Regardless of the reason, Roth conversions must be done with caution. Don’t do it all at once. You may end up paying nearly half your earnings to taxes this way. Adjust your conversions based on your taxes for the year to lower your total tax burden.

Calculating Returns

People calculating returns.
Tailor your retirement tax strategy to your personal financial situation.

How much more you can earn from a tax-deferred investment depends on several factors. Among the considerations include your future income and your current earning capacity. Look at your whole financial picture before deciding where to put your money. Don’t be too hasty when making big decisions.

In raw returns and present tax benefits, deferring your investments make perfect sense. A higher principal through tax deferment leads to higher yields in the future. The tax benefits they provide also opens up more of your take-home cash flow for other purposes. You can earn tax-deferred while paying off your debts.

In our example, let’s assume you’ve maxed out your year’s IRA and 401(k) contribution, a grand sum of $25,000. Taken together, your investments have an annual percentage yield (APY) of 7 percent. Your marginal tax rate at the state and federal levels is 22 percent. In about 30 years, you can expect to be taxed at 3.8 percent.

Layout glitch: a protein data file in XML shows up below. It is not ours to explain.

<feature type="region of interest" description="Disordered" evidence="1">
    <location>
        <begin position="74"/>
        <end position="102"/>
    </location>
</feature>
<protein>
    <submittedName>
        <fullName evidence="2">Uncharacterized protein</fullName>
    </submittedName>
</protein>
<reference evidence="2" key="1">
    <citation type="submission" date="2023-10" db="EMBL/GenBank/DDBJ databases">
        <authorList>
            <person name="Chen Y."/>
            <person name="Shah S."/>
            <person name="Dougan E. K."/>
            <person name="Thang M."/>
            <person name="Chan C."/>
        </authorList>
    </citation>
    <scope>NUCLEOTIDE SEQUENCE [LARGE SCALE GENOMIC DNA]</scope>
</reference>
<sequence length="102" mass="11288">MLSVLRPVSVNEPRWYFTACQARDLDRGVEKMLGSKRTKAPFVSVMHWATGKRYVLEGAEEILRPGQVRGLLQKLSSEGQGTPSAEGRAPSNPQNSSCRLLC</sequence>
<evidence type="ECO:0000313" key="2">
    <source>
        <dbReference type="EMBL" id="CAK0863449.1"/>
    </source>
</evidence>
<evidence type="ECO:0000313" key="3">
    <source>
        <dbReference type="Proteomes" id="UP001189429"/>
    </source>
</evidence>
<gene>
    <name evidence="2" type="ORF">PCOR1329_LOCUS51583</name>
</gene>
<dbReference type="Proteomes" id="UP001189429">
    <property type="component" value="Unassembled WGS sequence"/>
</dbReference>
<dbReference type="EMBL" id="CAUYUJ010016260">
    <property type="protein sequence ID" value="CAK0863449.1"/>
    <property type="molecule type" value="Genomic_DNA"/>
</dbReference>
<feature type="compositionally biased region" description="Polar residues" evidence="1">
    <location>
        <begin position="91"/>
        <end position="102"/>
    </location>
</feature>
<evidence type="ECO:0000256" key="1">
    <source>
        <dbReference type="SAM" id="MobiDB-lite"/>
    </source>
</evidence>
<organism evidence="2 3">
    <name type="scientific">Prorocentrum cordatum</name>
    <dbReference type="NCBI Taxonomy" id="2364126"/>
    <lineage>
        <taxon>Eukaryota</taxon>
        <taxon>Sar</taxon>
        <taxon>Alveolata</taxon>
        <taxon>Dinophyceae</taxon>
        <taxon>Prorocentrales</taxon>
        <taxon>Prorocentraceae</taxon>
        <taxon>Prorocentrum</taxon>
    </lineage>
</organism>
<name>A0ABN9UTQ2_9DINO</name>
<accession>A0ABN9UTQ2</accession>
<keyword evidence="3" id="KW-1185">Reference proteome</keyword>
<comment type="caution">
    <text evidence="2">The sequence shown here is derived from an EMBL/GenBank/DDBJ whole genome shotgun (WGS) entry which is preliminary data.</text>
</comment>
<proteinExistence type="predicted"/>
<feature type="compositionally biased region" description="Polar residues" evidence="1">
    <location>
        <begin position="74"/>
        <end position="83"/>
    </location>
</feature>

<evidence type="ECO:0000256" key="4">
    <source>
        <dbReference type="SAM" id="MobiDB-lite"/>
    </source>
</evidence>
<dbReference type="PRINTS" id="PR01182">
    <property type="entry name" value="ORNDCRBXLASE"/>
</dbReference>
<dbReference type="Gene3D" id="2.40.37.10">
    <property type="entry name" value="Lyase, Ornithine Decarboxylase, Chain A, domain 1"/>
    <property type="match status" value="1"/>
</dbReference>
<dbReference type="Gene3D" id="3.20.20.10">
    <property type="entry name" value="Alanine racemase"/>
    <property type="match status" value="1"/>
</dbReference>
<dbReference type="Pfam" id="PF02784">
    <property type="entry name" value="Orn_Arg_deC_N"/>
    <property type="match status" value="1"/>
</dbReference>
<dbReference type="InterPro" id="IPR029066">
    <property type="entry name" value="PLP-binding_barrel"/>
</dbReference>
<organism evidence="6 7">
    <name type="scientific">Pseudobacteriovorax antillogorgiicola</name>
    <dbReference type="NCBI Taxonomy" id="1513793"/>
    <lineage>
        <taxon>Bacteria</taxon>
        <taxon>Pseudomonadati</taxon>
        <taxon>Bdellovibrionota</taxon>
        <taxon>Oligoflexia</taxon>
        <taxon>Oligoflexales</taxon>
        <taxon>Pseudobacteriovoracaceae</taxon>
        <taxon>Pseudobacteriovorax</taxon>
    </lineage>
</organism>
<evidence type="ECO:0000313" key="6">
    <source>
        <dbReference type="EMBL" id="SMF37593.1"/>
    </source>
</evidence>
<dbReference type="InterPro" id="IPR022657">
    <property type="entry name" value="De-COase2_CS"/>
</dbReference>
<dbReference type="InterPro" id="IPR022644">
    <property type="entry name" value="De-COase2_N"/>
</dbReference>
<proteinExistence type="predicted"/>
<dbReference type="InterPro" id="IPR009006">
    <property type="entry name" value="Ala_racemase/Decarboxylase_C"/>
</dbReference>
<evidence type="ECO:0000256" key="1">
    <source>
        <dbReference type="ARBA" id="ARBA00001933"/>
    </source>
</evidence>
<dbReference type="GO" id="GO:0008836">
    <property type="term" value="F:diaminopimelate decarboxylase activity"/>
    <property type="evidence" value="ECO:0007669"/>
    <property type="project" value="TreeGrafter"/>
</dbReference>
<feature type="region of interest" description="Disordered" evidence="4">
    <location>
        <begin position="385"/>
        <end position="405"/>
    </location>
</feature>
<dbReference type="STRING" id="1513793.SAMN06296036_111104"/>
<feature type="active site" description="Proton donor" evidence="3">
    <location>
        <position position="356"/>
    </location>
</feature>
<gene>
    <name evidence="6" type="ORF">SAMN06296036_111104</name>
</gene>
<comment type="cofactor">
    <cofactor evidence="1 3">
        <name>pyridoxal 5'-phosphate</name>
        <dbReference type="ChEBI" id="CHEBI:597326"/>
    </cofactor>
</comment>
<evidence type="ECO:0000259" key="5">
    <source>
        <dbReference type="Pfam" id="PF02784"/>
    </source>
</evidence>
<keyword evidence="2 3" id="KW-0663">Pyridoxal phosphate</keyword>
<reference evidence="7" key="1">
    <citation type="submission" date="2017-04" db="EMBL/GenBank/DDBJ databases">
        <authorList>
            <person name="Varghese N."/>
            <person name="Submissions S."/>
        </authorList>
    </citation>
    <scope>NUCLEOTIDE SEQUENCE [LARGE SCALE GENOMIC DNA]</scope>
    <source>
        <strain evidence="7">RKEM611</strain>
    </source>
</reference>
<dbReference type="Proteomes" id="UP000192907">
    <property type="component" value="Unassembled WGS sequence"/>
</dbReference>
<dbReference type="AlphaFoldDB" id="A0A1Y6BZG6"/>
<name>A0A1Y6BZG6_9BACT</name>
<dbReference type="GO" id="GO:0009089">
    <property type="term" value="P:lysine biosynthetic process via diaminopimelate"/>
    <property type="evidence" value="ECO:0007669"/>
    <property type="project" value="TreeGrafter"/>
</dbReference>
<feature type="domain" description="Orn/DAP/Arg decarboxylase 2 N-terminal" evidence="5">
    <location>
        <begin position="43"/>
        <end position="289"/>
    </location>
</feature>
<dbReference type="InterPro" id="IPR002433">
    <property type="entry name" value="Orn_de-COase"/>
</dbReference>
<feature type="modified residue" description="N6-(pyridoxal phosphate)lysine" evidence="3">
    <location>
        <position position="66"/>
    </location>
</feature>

All things being equal, let’s see how much your accounts will make compared with a post-tax investment:

Principal: $25,000.00
Rate (APY): 7%
Term: 30 years
Marginal Tax Rate (State and Federal): 22%
Taxable Rate of Deferred Saving: 3.8%

Future Value$123,189.31$187,208.56
Annualized Yield5.46%6.94%

Tax deferment hinges on your future taxes being lower than what you expect to pay today. But not everybody can enjoy paying lower taxes later. Low-income individuals, for instance, might find that their incomes can only go up as time goes by. To preserve their income streams at the end of retirement, investing tax-free is a good option.

Investing in after-tax dollars also works if you expect your RMDs to bump up your income. The high tax burden can pose a challenge if you expect to pay for medical bills and other big expenses.

Managing Capital Gains